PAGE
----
It’s true that all New Yorkers can take advantage of any TKTS booth by the very fact of their mobility, but this philosophy—the idea that patrons should travel to a centralized, civic arts space for their cultural uplift—has proven over the past decades to rely on faulty logic.
“Nuanced, multifaceted, and engaging, Miller’s lively account of the financial crisis and resulting transformation of the performing arts community offers an essential chronicle of the decade and demonstrates its importance in understanding our present moment.”
I’m very glad to have an article included in the insightful special issue of Performance Research, “On Institutions.” My piece contextualizes Ellen Stewart’s Off Off Broadway theatre, La Mama E.T.C., within a climate of fiscal crisis, neighborhood politics and real-estate policies of 1960s and 70s New York City.
My article in Lateral IV, the journal of the Cultural Studies Association, is part of a special issue on performance and cultural studies, edited by Eero Laine and Stefanie Jones. “Live from the Nebulizer: Annie Lanzillotto and Eviction Survival,” can be read here.
Ich bin ein Junge published an excerpt from my writing in progress, Cut Out the Nonsense:
On April 30, 1971, a public debate on Women’s Liberation was held in New York City’s Town Hall. It was not an even match. On one side was Norman Mailer, who had just published The Prisoner of Sex; on the other, four leading feminists: NOW president Jacqueline Ceballos; Germaine Greer, author of The Female Eunuch; Village Voice columnist Jill Johnston; and literary critic Diana Trilling. In 1979, footage of the debate was released under the title Town Bloody Hall. This brilliant and sadly neglected documentary by D. A. Pennebaker and Chris Hegedus…shows Mailer at his most combative, struggling in vain to maintain his composure as the women mount a relentless offensive that includes incisive social commentary, sharp-edged wit, and a lesbian cuddle puddle. The following piece reflects on this occasion.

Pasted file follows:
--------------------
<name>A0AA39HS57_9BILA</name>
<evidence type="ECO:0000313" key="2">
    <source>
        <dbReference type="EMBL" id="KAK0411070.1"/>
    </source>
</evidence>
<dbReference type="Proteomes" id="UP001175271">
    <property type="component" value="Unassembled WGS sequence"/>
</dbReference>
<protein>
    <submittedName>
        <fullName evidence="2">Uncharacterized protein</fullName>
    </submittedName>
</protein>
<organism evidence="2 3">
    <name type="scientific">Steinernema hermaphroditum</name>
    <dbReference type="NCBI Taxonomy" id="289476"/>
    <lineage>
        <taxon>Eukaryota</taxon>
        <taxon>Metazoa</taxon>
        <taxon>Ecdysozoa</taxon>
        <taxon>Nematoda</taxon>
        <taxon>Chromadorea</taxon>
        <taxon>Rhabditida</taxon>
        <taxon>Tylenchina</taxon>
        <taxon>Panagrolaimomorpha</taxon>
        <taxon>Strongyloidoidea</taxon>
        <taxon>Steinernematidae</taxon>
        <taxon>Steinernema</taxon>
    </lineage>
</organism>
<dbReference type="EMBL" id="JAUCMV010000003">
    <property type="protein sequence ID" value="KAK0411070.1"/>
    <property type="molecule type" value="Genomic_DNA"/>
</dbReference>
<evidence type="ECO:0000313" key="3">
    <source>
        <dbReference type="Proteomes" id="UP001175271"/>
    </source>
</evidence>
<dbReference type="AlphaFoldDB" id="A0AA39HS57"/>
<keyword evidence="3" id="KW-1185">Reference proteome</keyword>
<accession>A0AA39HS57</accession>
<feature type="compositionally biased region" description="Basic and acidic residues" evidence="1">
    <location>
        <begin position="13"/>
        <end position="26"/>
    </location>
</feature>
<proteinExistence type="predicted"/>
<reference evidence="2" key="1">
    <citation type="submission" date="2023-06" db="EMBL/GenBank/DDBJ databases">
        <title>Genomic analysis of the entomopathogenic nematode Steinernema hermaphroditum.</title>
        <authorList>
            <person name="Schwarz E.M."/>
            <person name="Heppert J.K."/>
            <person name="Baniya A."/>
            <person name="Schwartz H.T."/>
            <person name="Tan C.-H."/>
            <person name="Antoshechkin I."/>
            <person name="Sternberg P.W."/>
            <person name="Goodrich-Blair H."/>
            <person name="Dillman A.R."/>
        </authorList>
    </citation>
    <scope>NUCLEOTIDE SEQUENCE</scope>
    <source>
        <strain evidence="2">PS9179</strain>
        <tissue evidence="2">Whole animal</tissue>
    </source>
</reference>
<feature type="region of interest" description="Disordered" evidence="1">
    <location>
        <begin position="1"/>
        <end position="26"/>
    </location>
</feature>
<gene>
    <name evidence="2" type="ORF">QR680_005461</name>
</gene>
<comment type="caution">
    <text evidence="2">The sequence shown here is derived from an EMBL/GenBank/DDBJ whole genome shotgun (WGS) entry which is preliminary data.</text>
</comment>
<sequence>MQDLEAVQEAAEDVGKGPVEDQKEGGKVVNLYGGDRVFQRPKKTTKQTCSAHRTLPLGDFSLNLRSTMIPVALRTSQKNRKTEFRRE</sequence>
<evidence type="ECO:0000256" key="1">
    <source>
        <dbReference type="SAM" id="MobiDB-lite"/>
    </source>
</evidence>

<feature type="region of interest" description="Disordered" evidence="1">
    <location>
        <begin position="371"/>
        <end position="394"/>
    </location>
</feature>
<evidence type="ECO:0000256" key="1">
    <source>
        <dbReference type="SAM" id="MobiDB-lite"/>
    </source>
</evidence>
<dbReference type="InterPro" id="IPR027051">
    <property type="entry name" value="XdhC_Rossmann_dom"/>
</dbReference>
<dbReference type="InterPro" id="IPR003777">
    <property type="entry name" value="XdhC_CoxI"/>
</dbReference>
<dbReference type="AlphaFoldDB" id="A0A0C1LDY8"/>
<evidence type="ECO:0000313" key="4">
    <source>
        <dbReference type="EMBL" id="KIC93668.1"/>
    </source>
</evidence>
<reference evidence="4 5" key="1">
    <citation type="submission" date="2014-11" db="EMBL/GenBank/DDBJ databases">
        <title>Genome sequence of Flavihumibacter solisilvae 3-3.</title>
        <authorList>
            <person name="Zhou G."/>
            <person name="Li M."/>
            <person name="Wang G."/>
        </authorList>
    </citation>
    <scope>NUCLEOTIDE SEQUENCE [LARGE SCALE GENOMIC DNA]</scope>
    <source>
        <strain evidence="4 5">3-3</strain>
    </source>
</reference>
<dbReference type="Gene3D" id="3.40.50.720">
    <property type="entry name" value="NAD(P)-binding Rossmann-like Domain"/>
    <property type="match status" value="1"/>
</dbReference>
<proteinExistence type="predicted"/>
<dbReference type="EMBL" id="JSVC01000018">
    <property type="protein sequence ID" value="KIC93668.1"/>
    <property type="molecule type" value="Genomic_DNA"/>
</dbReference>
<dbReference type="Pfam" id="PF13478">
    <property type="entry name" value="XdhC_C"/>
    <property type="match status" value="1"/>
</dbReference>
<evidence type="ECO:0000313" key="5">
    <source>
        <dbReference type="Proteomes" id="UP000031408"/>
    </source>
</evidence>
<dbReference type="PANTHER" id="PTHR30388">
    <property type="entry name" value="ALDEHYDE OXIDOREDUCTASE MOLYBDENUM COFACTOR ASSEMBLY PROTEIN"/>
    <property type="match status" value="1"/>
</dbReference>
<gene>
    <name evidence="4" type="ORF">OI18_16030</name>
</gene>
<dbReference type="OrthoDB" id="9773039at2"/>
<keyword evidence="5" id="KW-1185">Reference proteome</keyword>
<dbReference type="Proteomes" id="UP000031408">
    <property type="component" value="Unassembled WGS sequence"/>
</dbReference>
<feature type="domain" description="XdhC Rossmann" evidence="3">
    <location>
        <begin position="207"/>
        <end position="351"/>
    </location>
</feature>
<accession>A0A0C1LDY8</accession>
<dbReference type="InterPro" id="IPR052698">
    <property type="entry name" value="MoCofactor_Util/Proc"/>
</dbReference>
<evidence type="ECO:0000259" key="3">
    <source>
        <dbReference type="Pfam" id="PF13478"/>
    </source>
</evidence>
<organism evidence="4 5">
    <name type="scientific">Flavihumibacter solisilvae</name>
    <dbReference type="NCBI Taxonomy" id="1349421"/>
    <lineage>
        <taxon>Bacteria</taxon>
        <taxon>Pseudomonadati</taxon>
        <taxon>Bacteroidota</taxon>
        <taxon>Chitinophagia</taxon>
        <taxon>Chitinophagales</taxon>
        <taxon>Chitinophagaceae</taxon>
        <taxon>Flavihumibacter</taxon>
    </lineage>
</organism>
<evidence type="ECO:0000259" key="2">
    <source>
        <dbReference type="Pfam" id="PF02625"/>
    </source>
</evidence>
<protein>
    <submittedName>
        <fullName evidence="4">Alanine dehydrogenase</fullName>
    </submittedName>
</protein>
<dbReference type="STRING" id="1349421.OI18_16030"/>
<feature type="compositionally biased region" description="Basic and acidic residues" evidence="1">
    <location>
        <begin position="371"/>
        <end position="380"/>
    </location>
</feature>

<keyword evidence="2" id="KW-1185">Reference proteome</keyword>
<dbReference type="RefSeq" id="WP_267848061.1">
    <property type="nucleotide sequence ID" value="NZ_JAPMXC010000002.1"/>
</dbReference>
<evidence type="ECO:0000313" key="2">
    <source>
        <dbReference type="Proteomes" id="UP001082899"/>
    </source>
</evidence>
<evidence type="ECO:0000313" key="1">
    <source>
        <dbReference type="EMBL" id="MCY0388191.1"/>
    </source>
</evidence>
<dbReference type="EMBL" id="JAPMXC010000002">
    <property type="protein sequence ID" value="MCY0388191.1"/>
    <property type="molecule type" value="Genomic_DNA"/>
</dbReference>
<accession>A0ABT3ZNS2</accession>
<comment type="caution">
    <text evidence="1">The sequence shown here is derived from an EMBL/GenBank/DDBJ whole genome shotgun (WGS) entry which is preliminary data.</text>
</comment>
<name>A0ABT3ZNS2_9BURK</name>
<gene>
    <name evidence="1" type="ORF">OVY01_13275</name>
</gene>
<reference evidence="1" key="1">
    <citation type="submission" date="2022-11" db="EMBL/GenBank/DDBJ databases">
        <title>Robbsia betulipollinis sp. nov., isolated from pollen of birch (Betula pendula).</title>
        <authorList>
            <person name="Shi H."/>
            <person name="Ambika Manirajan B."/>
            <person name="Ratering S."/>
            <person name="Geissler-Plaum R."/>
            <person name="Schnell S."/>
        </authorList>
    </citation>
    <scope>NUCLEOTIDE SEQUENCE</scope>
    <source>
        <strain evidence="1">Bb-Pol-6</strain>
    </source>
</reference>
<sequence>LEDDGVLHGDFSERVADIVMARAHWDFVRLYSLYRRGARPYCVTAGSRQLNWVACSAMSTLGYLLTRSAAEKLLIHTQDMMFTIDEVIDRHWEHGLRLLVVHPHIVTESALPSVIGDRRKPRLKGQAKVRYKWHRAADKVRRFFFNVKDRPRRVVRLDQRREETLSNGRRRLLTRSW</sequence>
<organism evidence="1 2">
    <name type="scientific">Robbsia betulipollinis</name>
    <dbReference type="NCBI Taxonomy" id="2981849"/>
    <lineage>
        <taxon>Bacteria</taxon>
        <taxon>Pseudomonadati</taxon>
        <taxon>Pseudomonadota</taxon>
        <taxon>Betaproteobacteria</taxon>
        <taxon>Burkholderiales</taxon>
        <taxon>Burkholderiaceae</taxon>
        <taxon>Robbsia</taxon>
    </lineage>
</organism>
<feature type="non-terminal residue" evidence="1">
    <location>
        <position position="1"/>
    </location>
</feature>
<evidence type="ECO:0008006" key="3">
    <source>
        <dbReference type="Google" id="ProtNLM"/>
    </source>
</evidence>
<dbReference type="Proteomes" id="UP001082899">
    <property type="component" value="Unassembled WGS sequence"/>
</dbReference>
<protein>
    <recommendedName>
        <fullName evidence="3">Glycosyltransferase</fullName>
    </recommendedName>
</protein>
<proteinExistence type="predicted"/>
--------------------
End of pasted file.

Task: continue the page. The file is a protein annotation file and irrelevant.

Upcoming: the Association for Theatre Research (ASTR) conference in Baltimore, where I will participate in the Debating Postdramatic Theatre working session with, “The Moon is Ours! Julie Bovasso & the Dramatic Imperative.” Short excerpt below the still of Bovasso in Robert Frank’s 1961 short film, The Sin of Jesus.
“And it was not just Actor’s Equity rules and cramped basement theatres that the Bovasso aesthetic mocked; on the downtown performance scene, a restless and expansionist avant-garde outgrew its playgrounds to find a tower of Babble awaiting them. Her characters speak English, Swedish, Chinese, Italian, and gibberish; their mother tongues are unstable, their desires are hysterical, their conflicts self-reinforcing. ‘What do you mean, dream’s over?’ a desperate lawyer asks a psychiatrist, holding tightly to the fantasy of Jungian interpretation. Bovasso’s writing and direction stressed the uncanny contours of loss, experienced through the performers’ resistance to their roles, and the playwright’s insistence on a fraudulent dramatis personae.”